Like a lot of people, I guess, I occasionally type the names of people I once knew into online search engines, just to see what comes out. I long ago ran through all the names of the people I really care about—former roommates, best friends, boyfriends, daily study partners—though I occasionally do a search for someone who hasn’t come up before, just to see if they’ve done something notable enough that the person I knew could rise to the top of all the other same-name people the system keeps track of. But I’ve moved on to random acquaintances, like people who were high-school famous when I was a teenager, or anyone on my freshman-door floor whose name I can still recall. A few years ago I googled the names of all the guys I had crushes on, and then I was bored so I googled their best friends, too. Some were successful out of line with what had seemed their grades and potential in high school (a school I’d been persuaded in recent years was much, much worse than I’d previously thought it had been); some were successful entirely in line with their high-school performance as it had been available to view back then.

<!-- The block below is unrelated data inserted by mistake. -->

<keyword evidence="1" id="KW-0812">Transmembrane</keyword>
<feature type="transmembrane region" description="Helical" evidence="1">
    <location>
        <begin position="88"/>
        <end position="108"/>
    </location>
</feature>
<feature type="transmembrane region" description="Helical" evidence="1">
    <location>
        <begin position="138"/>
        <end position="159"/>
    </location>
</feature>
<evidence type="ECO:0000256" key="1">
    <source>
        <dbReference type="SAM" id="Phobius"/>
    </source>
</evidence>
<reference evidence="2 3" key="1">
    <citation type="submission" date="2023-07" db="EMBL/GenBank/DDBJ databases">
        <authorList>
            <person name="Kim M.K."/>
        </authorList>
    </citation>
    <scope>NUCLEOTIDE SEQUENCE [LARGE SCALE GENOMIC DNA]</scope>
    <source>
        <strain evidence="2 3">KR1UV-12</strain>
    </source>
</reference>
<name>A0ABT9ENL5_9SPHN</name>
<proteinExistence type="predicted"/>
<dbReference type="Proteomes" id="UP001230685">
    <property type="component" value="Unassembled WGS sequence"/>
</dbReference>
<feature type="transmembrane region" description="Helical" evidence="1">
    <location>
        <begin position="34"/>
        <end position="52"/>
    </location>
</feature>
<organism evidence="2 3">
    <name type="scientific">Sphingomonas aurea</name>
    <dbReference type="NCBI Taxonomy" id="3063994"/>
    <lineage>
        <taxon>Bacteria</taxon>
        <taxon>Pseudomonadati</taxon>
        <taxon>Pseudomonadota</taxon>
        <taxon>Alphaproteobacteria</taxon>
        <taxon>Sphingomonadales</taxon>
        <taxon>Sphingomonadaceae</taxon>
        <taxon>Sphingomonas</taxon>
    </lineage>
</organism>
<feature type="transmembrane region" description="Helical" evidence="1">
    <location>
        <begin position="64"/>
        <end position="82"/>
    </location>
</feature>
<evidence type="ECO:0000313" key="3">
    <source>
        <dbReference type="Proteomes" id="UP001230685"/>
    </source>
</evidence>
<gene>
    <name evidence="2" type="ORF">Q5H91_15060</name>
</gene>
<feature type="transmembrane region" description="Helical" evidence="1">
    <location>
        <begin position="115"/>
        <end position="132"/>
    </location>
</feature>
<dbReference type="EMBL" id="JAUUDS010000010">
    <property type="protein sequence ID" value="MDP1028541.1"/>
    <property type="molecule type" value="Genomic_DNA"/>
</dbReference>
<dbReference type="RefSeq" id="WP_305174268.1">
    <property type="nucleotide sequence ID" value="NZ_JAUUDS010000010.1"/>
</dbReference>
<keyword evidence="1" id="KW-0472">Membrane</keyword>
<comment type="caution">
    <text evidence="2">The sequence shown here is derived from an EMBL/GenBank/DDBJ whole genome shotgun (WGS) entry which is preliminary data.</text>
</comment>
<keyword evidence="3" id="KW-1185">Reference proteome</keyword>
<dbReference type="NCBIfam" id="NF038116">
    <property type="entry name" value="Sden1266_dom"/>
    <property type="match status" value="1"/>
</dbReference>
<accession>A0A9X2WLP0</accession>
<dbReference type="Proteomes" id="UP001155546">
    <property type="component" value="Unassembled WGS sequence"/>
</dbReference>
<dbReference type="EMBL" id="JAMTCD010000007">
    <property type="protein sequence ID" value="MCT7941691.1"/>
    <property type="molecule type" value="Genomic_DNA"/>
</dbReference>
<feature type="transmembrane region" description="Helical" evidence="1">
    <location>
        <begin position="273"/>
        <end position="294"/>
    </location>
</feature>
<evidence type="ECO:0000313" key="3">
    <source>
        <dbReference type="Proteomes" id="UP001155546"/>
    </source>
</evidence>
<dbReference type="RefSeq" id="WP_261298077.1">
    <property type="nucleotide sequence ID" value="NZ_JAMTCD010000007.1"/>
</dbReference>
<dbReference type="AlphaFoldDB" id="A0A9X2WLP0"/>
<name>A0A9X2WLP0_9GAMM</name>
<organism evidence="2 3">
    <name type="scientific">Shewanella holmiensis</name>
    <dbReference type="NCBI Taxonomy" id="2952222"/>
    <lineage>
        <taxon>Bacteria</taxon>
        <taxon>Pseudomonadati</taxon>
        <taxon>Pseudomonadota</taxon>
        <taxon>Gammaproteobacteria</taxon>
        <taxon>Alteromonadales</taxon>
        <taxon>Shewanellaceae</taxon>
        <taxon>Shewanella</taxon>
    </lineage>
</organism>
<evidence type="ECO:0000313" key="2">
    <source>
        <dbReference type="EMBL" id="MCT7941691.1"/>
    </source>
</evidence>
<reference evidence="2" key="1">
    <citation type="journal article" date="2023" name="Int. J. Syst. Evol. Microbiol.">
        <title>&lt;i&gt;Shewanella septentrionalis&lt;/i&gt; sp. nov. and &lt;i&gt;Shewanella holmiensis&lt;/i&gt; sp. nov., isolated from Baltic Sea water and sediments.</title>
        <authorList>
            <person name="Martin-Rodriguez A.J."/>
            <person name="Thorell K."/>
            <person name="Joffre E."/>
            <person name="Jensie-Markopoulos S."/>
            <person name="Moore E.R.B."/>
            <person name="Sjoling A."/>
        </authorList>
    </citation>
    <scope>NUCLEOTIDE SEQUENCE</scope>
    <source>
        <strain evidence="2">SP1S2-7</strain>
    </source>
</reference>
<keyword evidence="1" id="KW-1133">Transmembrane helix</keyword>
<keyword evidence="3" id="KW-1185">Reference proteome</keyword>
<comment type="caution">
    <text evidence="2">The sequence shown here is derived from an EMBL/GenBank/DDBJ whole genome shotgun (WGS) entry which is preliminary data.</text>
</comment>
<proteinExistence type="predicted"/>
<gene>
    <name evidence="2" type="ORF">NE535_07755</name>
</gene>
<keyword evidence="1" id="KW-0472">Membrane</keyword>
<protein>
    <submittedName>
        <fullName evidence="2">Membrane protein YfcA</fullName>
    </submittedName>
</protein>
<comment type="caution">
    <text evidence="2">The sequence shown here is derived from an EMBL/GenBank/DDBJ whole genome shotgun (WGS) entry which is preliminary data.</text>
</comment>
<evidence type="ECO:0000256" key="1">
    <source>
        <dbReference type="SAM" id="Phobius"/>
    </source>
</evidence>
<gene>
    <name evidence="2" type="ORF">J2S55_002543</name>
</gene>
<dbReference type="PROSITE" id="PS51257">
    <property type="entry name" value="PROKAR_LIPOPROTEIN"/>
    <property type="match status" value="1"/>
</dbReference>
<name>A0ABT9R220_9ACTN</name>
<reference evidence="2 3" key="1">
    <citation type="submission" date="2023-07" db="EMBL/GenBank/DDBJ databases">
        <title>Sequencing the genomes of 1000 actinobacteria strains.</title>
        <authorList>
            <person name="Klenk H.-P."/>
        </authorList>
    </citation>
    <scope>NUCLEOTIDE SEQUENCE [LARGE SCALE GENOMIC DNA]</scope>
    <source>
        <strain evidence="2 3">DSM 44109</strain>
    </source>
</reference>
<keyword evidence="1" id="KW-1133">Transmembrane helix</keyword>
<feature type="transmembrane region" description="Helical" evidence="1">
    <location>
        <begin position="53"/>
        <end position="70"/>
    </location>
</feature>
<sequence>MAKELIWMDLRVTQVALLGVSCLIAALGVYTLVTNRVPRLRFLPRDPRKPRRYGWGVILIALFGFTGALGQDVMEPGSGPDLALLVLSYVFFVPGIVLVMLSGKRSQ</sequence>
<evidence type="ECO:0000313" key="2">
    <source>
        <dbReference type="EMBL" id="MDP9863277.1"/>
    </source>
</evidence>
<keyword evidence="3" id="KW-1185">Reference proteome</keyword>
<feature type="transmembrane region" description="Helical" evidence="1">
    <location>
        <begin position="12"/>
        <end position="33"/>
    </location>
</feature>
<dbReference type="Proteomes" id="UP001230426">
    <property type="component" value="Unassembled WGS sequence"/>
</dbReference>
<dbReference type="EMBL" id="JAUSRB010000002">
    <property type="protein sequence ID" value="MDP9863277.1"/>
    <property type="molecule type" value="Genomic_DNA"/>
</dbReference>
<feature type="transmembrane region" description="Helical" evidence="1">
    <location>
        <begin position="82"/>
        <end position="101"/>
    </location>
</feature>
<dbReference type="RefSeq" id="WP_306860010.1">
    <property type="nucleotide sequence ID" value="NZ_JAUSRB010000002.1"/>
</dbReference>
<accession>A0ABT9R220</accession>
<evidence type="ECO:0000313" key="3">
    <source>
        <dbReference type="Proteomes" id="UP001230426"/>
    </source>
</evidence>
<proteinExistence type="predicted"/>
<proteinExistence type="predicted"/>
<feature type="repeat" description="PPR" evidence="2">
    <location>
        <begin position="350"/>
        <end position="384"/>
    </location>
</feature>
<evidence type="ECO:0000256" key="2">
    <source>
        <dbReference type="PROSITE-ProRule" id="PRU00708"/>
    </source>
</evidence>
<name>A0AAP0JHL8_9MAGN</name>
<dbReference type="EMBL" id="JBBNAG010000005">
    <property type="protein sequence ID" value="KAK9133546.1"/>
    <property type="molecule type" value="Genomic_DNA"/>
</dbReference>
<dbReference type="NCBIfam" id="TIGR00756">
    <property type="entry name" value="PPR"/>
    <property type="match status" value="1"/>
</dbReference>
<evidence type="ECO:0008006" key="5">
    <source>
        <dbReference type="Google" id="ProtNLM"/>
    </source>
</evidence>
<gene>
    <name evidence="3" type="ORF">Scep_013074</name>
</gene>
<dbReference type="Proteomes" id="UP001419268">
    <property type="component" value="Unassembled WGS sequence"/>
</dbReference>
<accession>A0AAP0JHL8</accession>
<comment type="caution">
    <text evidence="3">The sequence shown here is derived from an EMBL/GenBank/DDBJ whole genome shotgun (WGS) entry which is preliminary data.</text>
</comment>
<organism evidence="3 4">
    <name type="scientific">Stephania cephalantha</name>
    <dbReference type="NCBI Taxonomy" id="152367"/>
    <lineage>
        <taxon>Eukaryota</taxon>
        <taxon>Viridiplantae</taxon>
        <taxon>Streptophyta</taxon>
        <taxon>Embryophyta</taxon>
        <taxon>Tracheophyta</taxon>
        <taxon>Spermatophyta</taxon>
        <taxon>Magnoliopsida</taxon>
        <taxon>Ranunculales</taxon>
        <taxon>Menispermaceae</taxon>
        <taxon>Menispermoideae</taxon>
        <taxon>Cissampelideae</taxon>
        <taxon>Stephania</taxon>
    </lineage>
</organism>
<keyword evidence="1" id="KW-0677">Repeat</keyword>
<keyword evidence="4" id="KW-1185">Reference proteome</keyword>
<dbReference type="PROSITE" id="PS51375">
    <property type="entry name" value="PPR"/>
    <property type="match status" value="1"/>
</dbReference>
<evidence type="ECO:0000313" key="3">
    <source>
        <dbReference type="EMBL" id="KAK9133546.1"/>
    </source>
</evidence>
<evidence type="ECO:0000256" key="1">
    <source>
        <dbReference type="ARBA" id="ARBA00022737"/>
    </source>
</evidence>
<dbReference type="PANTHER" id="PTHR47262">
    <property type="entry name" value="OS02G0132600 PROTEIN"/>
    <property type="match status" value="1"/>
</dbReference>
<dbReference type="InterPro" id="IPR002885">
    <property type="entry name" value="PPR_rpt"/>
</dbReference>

I’ve been pondering the results of one of these searches for the past several days.
I typed the name of someone who, in fact, looms large in my personal mythology of my teenage years. Not someone I knew well, but someone with a story, which intersected with mine in a small though meaningful way. I had never looked up their name before, and I’m not sure why, because I’ve thought of them relatively frequently. Maybe I’d reasoned that the name was so common that I’d never come up with anything.
But so I typed in their name, prepared to add the word “philadelphia” to the end so I could narrow the results, and before I’d finished typing their last name, a Wikipedia link—with their picture on it—appeared at the top of the list of Safari completions—they are apparently somewhat Internet-famous. And I learned some things about the person that surprised me, given what I’d thought I’d known about them, about my former school, and about this mythos-narrative or set of possible narratives I’d come to build up in my head out of remembered emotions and what I thought at the time was going on. I learned, as well, that the person’s father is a historian of some moderate renown, not someone whose books appear to be listed these days in bibliographies and syllabuses, but probably in the back pages of the books those syllabuses list (and also apparently a neoconservative).
It’s odd, and I’m not sure what to think of it. It’s almost as if you’d discovered that the Ally Sheedy and Judd Hirsch characters from The Breakfast Club had turned out to be the children of a supermodel and a famous novelist, and that they were now a well-known college professor and fashion designer, and that the parents of the Molly Ringwald character, by contrast, owned a gas station. Maybe not quite that extreme.